short, thick processes that project posteriorly, one from each side, from the superior and lateral parts of the posterior surface of the vertebral body
pedicles
the concavities at the superior and inferior surfaces of the pedicles
vertebral notches
the articulation with the vertebrae above and below the notches form this, which facilitates the transmission of spinal nerves and blood vessels
vertebral foramina
these are broad and flat and are directed posteriorly and medially from the pedicles
laminae
these project laterally and slightly posteriorly from the junction of the pedicles and laminae
transverse processes
this projects posteriorly and inferiorly from the junction of the laminae in the posterior midline
spinous process
a congenital defect of the vertebral column in which the laminae fail to unite posteriorly at the midline; in serious cases, the spinal cord may protrude from the affected individual's body
spina bifida
the articulating surfaces of the 4 articular processes that are covered with fibrocartilage
facets
the articulations between the articular processes of the vertebral arches
zygopophyseal joints or interarticular facet joints
the first cervical vertebra (C1)
atlas
this divides the ring formed by the arches of the first cervical vertebra into anterior and posterior portions
transverse atlantal ligament
the second cervical vertebra (C2)
axis
a strong conical process arising from the upper surface of the body of the second cervical vertebra that is received into the anterior portion of the altantal ring to act as the pivot or body for the atlas
the dens or odontoid process
the seventh cervical vertebra (C7)
vertebra prominens
Name the atypical cervical vertebrae:
atlas (C1) axis (C2) *vertebra prominens (C7)
the typical cervical vertebrae
C3 - C6
perforations in the transverse processes of C3 - C6 that facilitate the transmission of the vertebral artery and vein, and present a deep concavity on their upper surfaces for the passage of the spinal nerves
transverse foramina
All cervical vertebrae contain these 3 foramina:
the right and left transverse foramina and the vertebral foramen
these joints lie at right angles to the midsagittal plane and are clearly demonstrated in a lateral projection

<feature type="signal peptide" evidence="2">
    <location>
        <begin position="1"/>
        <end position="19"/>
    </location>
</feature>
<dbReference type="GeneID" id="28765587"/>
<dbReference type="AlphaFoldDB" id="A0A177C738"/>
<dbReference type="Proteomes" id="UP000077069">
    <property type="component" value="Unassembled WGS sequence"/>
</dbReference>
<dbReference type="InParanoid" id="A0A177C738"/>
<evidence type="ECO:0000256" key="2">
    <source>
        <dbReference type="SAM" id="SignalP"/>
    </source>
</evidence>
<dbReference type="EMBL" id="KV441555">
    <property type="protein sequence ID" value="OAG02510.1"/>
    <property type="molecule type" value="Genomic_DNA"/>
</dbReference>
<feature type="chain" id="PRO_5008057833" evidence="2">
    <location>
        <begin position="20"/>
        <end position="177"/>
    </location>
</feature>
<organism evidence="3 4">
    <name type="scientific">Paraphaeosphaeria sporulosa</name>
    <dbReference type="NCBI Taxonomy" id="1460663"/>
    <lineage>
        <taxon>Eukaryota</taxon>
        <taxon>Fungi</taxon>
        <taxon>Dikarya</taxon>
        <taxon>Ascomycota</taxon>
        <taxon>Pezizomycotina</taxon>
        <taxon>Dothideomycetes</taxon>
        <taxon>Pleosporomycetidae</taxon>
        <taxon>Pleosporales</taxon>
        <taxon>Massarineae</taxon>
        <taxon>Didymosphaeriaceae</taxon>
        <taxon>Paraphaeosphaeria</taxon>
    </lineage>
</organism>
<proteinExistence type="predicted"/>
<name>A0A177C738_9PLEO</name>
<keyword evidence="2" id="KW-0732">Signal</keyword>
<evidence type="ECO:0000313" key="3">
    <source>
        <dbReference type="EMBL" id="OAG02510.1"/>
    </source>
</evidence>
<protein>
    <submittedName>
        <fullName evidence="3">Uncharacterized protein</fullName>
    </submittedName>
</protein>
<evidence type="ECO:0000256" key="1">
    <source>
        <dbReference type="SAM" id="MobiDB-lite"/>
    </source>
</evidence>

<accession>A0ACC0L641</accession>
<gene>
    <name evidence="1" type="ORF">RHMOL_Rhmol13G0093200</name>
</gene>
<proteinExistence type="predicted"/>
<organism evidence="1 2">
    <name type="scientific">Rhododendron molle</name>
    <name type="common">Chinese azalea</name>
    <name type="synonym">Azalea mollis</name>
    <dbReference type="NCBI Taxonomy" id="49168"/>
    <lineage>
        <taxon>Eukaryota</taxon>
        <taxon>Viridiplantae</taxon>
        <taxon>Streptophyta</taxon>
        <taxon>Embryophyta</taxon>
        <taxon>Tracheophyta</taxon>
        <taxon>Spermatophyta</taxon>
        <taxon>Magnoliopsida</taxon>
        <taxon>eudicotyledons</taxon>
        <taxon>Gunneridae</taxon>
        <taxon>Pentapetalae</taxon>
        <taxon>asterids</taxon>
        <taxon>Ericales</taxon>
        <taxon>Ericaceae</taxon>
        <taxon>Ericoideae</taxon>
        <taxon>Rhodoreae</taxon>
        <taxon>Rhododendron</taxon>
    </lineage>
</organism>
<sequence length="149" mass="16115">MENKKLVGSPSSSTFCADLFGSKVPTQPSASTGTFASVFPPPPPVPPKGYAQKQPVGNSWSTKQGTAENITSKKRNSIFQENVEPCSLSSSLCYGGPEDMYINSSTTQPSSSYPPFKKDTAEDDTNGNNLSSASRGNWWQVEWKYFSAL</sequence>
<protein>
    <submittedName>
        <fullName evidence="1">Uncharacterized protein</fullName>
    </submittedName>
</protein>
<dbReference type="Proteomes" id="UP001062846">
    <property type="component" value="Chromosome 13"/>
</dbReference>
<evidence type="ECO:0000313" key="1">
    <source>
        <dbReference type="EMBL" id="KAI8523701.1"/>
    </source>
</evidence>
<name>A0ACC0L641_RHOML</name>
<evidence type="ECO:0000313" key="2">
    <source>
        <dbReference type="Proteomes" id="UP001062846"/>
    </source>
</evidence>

the zygopopyseal facet joints of the second through seventh cervical vertebrae
short, thick columns of bone formed by the superior and inferior articular processes
articular pillars
the positioning rotation that is needed to view the intervertebral foramina of the cervical spine
45 degrees oblique (AP side up, PA side down)
the positioning rotation that is needed to view the zygopophyseal joints of the cervical spine
lateral
the positioning rotation that is needed to view the intervertebral foramina of the thoracic spine
lateral
the positioning rotation that is needed to view the zygopophyseal joints of the thoracic spine
70 degrees (AP side up, PA side down)
the positioning rotation that is needed to view the intervertebral foramina of the lumbar spine
lateral
the positioning rotation that is needed to view the zygopophyseal joints of the lumbar spine
30 to 60 degrees (AP side down, PA side up)
the superior thoracic bodies resemble these
the cervical bodies
the inferior thoracic bodies resemble these
the lumbar bodies
these thoracic vertebrae are approximately triangular in form
the bodies of the typical thoracic vertebrae (T3 - T9)
these articulate with the heads of the ribs
costal facets
these vertebrae have large, bean-shaped bodies that increase in size from the first to the fifth vertebra in this region
lumbar vertebrae
the transverse processes of these vertebrae are smaller than those of the thoracic vertebrae
lumbar vertebrae
a smoothly rounded projection on the back of each superior articular process
mamillary process
this process is located at the back of the root of the transverse process
accessory process
the part of the lamina between the superior and inferior articular processes is called this
pars interarticularis
a condition that is characterized by the anterior displacement of one vertebra over another, generally the fifth lumbar over the sacrum
spondylolisthesis
an acquired bony defect occurring in the pars interarticularis
spondylolysis